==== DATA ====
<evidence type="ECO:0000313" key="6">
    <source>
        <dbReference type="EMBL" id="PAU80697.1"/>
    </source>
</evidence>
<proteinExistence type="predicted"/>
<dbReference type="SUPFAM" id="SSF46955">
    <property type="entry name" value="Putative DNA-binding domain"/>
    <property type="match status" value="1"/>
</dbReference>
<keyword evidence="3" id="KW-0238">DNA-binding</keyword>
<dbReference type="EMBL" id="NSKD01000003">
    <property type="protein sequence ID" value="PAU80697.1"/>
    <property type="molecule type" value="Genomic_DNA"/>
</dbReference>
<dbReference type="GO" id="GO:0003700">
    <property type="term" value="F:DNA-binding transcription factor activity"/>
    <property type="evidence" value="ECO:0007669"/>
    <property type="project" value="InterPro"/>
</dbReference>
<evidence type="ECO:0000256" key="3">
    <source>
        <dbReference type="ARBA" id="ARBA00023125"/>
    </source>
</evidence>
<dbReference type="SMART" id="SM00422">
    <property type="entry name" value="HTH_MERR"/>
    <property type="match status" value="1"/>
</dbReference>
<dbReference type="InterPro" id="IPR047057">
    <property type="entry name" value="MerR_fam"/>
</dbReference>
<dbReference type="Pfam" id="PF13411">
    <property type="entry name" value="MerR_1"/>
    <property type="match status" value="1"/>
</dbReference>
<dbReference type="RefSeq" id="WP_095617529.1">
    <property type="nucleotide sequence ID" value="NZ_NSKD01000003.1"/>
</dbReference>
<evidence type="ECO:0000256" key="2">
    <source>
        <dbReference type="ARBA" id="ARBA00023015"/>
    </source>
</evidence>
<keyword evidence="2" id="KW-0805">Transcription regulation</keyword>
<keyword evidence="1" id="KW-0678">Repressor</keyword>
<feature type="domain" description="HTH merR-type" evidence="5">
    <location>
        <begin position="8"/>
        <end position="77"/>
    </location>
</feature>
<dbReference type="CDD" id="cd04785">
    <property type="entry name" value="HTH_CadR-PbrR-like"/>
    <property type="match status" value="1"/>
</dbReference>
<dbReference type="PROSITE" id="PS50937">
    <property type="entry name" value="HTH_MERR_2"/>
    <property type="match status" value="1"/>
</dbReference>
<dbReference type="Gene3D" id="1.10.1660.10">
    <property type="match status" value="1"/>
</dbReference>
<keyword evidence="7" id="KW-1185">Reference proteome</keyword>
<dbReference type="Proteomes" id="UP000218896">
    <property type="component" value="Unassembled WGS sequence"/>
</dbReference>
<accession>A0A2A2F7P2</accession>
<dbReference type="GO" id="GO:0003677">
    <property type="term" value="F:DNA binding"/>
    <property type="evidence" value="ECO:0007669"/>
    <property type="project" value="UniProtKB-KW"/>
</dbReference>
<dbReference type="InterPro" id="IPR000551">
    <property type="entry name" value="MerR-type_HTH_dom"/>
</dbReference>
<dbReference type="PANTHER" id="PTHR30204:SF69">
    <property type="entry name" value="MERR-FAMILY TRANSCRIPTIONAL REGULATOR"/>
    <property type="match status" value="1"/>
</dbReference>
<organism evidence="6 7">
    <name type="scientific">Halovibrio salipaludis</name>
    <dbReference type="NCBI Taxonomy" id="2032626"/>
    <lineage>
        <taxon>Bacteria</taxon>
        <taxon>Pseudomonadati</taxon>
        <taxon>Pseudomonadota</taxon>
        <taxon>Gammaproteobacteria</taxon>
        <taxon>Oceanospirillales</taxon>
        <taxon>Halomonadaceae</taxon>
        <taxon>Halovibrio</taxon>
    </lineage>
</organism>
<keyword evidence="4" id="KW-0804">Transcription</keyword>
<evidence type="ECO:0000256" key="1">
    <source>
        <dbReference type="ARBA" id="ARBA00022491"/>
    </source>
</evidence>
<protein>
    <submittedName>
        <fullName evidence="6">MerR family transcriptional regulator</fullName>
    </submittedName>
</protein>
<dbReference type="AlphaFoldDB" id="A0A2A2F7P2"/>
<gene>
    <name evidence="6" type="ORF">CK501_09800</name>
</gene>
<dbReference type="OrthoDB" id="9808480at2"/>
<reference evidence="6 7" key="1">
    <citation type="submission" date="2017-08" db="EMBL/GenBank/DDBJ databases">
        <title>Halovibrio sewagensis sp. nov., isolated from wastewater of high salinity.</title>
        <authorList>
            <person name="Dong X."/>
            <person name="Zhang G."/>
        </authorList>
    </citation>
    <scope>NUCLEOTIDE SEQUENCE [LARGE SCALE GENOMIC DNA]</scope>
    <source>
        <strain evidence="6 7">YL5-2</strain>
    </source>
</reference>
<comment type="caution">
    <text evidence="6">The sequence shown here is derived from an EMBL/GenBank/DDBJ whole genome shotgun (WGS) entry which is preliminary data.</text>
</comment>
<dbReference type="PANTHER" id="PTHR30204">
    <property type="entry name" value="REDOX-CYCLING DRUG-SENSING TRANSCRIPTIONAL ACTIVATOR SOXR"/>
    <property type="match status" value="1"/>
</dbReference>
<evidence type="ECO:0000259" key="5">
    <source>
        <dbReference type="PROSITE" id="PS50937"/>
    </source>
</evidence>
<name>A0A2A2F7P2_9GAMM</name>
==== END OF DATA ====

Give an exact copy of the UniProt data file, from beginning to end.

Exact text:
<evidence type="ECO:0000313" key="6">
    <source>
        <dbReference type="EMBL" id="PAU80697.1"/>
    </source>
</evidence>
<proteinExistence type="predicted"/>
<dbReference type="SUPFAM" id="SSF46955">
    <property type="entry name" value="Putative DNA-binding domain"/>
    <property type="match status" value="1"/>
</dbReference>
<keyword evidence="3" id="KW-0238">DNA-binding</keyword>
<dbReference type="EMBL" id="NSKD01000003">
    <property type="protein sequence ID" value="PAU80697.1"/>
    <property type="molecule type" value="Genomic_DNA"/>
</dbReference>
<dbReference type="GO" id="GO:0003700">
    <property type="term" value="F:DNA-binding transcription factor activity"/>
    <property type="evidence" value="ECO:0007669"/>
    <property type="project" value="InterPro"/>
</dbReference>
<evidence type="ECO:0000256" key="3">
    <source>
        <dbReference type="ARBA" id="ARBA00023125"/>
    </source>
</evidence>
<dbReference type="SMART" id="SM00422">
    <property type="entry name" value="HTH_MERR"/>
    <property type="match status" value="1"/>
</dbReference>
<dbReference type="InterPro" id="IPR047057">
    <property type="entry name" value="MerR_fam"/>
</dbReference>
<dbReference type="Pfam" id="PF13411">
    <property type="entry name" value="MerR_1"/>
    <property type="match status" value="1"/>
</dbReference>
<dbReference type="RefSeq" id="WP_095617529.1">
    <property type="nucleotide sequence ID" value="NZ_NSKD01000003.1"/>
</dbReference>
<evidence type="ECO:0000256" key="2">
    <source>
        <dbReference type="ARBA" id="ARBA00023015"/>
    </source>
</evidence>
<keyword evidence="2" id="KW-0805">Transcription regulation</keyword>
<keyword evidence="1" id="KW-0678">Repressor</keyword>
<feature type="domain" description="HTH merR-type" evidence="5">
    <location>
        <begin position="8"/>
        <end position="77"/>
    </location>
</feature>
<dbReference type="CDD" id="cd04785">
    <property type="entry name" value="HTH_CadR-PbrR-like"/>
    <property type="match status" value="1"/>
</dbReference>
<dbReference type="PROSITE" id="PS50937">
    <property type="entry name" value="HTH_MERR_2"/>
    <property type="match status" value="1"/>
</dbReference>
<dbReference type="Gene3D" id="1.10.1660.10">
    <property type="match status" value="1"/>
</dbReference>
<keyword evidence="7" id="KW-1185">Reference proteome</keyword>
<dbReference type="Proteomes" id="UP000218896">
    <property type="component" value="Unassembled WGS sequence"/>
</dbReference>
<accession>A0A2A2F7P2</accession>
<dbReference type="GO" id="GO:0003677">
    <property type="term" value="F:DNA binding"/>
    <property type="evidence" value="ECO:0007669"/>
    <property type="project" value="UniProtKB-KW"/>
</dbReference>
<dbReference type="InterPro" id="IPR000551">
    <property type="entry name" value="MerR-type_HTH_dom"/>
</dbReference>
<dbReference type="PANTHER" id="PTHR30204:SF69">
    <property type="entry name" value="MERR-FAMILY TRANSCRIPTIONAL REGULATOR"/>
    <property type="match status" value="1"/>
</dbReference>
<organism evidence="6 7">
    <name type="scientific">Halovibrio salipaludis</name>
    <dbReference type="NCBI Taxonomy" id="2032626"/>
    <lineage>
        <taxon>Bacteria</taxon>
        <taxon>Pseudomonadati</taxon>
        <taxon>Pseudomonadota</taxon>
        <taxon>Gammaproteobacteria</taxon>
        <taxon>Oceanospirillales</taxon>
        <taxon>Halomonadaceae</taxon>
        <taxon>Halovibrio</taxon>
    </lineage>
</organism>
<keyword evidence="4" id="KW-0804">Transcription</keyword>
<evidence type="ECO:0000256" key="1">
    <source>
        <dbReference type="ARBA" id="ARBA00022491"/>
    </source>
</evidence>
<protein>
    <submittedName>
        <fullName evidence="6">MerR family transcriptional regulator</fullName>
    </submittedName>
</protein>
<dbReference type="AlphaFoldDB" id="A0A2A2F7P2"/>
<gene>
    <name evidence="6" type="ORF">CK501_09800</name>
</gene>
<dbReference type="OrthoDB" id="9808480at2"/>
<reference evidence="6 7" key="1">
    <citation type="submission" date="2017-08" db="EMBL/GenBank/DDBJ databases">
        <title>Halovibrio sewagensis sp. nov., isolated from wastewater of high salinity.</title>
        <authorList>
            <person name="Dong X."/>
            <person name="Zhang G."/>
        </authorList>
    </citation>
    <scope>NUCLEOTIDE SEQUENCE [LARGE SCALE GENOMIC DNA]</scope>
    <source>
        <strain evidence="6 7">YL5-2</strain>
    </source>
</reference>
<comment type="caution">
    <text evidence="6">The sequence shown here is derived from an EMBL/GenBank/DDBJ whole genome shotgun (WGS) entry which is preliminary data.</text>
</comment>
<dbReference type="PANTHER" id="PTHR30204">
    <property type="entry name" value="REDOX-CYCLING DRUG-SENSING TRANSCRIPTIONAL ACTIVATOR SOXR"/>
    <property type="match status" value="1"/>
</dbReference>
<evidence type="ECO:0000259" key="5">
    <source>
        <dbReference type="PROSITE" id="PS50937"/>
    </source>
</evidence>
<name>A0A2A2F7P2_9GAMM</name>